Liverpool, with general cargo and 540 passengers, and manned by a crew of
360 hands, anchored about 8 p.m. on the 29th about abreast of Seacombe, on
account of the dense fog which set in. The bell was kept duly rung forward
and the triangle aft, a duly licensed pilot remained in charge, and the
officers and crew were all at their stations. About 10 30 p.m. the Celtic
began to swing to the flood tide, and the engines were moved ahead and
astern as required to assist her to swing safely. At about 11 p.m. the port
propeller fouled something, and the tug Toxteth, which was waiting to assist
the Celtic to the landing-stage when the weather cleared, warned a steamer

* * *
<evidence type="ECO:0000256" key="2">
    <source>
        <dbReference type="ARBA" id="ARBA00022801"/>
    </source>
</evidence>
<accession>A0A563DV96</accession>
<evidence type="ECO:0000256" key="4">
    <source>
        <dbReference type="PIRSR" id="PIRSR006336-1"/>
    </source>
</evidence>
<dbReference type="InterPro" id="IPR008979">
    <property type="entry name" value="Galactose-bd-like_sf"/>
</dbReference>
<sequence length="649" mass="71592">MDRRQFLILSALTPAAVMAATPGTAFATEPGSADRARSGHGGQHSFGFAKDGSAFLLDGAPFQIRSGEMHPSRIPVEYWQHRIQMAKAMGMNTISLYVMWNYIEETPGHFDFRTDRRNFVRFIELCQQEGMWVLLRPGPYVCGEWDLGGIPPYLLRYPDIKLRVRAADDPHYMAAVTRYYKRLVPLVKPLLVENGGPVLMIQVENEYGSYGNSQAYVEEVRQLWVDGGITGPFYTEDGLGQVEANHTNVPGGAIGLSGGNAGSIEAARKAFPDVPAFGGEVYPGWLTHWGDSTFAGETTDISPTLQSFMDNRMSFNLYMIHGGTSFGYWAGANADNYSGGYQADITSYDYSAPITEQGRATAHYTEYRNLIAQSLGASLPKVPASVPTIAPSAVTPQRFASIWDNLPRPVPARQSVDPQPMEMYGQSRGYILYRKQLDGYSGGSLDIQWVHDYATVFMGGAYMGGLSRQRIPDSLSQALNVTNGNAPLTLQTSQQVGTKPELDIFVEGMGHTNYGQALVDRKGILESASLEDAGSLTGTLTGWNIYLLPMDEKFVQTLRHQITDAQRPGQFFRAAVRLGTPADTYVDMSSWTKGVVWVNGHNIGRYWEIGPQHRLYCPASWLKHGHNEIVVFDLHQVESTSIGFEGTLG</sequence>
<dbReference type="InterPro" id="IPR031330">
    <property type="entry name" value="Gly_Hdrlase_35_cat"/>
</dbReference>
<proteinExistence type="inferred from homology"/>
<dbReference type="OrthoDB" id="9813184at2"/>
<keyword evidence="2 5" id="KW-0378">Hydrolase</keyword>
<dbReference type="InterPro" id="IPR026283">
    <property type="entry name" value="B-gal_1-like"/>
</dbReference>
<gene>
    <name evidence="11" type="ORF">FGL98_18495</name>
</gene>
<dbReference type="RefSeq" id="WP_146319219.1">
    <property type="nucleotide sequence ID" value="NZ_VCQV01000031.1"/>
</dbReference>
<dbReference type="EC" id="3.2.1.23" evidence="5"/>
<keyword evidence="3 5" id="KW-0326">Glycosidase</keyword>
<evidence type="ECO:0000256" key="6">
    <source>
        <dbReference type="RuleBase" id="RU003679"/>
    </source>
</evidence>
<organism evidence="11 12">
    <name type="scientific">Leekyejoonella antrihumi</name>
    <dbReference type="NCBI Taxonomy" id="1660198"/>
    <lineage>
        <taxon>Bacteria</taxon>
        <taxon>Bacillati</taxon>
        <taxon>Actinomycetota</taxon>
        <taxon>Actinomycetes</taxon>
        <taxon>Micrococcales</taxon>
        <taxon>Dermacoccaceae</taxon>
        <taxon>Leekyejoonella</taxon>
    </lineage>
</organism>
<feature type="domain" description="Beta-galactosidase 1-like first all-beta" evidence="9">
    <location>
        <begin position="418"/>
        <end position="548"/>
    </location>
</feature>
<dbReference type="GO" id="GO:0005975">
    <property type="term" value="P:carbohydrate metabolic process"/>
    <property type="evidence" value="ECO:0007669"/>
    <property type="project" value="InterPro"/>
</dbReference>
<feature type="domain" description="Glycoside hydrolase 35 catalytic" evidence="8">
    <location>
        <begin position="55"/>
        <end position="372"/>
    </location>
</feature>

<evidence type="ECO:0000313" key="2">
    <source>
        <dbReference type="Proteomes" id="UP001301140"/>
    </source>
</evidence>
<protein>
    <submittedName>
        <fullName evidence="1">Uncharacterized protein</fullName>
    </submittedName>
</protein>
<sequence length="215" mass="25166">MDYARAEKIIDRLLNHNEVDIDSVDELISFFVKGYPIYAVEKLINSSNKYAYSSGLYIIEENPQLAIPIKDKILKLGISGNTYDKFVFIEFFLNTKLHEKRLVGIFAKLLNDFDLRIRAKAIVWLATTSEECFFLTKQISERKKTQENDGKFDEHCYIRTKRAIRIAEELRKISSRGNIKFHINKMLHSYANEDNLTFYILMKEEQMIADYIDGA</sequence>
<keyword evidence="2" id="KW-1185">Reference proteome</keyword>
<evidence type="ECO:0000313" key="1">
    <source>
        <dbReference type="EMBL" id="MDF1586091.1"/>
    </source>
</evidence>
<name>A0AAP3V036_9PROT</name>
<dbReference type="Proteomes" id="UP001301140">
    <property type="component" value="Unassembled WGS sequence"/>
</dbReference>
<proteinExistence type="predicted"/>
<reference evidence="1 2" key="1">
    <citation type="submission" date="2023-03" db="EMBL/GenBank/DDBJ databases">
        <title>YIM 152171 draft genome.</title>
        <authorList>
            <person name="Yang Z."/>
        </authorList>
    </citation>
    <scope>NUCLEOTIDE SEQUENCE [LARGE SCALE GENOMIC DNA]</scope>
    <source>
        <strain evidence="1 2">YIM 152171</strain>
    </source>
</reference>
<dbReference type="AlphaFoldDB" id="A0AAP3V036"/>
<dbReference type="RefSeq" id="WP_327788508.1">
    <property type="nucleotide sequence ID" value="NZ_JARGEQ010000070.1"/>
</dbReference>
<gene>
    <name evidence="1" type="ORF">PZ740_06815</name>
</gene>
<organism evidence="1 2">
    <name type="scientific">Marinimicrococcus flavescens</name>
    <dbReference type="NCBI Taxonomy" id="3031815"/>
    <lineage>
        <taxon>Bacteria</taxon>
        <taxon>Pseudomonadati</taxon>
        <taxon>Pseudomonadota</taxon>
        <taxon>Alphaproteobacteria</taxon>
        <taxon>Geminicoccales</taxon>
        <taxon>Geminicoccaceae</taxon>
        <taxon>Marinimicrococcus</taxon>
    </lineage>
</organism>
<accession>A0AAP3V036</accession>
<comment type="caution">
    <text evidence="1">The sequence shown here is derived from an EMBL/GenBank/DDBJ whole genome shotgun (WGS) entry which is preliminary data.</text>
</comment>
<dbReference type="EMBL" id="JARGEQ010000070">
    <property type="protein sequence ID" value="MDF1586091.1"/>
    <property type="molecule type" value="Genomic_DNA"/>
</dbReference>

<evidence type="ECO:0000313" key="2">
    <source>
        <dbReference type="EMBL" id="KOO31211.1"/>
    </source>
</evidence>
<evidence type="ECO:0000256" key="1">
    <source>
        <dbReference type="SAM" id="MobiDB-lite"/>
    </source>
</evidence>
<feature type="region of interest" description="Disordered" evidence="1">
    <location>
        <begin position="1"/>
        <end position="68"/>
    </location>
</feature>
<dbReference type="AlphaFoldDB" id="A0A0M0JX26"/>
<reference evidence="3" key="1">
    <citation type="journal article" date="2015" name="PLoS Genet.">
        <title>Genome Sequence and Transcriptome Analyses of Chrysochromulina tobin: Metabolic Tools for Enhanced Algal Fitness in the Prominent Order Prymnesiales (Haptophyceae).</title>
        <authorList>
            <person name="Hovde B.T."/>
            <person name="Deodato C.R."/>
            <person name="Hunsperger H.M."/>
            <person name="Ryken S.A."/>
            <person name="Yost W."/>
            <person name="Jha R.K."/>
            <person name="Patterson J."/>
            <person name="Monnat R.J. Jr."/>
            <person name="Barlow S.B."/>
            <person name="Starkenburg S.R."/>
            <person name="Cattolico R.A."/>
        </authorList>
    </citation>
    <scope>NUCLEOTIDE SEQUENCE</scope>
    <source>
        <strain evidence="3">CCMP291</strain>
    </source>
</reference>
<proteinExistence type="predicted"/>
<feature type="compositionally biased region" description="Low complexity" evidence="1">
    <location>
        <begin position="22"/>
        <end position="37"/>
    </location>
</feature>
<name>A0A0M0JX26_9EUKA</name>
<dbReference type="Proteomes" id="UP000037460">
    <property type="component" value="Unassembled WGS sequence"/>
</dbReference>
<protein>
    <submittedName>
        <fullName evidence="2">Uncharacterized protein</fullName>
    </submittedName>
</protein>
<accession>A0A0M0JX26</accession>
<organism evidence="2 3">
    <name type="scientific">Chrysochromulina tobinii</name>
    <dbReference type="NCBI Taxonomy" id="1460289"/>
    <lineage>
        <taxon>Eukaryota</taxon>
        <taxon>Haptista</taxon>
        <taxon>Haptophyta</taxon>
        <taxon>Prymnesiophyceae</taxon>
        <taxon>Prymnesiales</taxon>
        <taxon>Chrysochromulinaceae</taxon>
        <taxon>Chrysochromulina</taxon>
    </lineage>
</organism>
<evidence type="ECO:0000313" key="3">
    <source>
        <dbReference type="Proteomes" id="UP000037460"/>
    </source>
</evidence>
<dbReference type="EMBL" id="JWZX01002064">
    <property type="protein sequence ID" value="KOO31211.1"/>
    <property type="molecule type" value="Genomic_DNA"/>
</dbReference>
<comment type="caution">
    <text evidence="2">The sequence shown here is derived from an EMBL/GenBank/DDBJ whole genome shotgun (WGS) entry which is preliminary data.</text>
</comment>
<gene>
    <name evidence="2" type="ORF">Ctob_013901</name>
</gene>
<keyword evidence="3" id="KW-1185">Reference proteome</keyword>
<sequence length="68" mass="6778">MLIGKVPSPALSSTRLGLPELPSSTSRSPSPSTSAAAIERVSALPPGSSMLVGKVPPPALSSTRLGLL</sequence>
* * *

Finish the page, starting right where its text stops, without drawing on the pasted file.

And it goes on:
at anchor, which proved to be the Moorhen, to keep clear of the Celtic
because she was in trouble and got the reply "All right." (This allegation
was denied by the plaintiffs.) At 11 35 p.m. the port anchor was let go, and
at about 11 55, when she had swung nearly head on tide, she fouled with her
port quarter the starboard side of the Moorhen, whose bell had been heard
frequently before the collision, and whose anchor lights were seen close on
the port quarter very shortly before the collision. The defendants said that
nothing more could in the circumstances have been done by those on the
Celtic, but alternatively if there was any negligence on their part, which
they denied, that those in charge of the Moorhen could and ought to have
avoided the collision by keeping a good look-out, slacking out chain and
going astern. In the further alternative the defendants pleaded compulsory

Mr. Laing, K.C., and Mr. A. D. Bateson appeared for the plaintiffs; and Mr.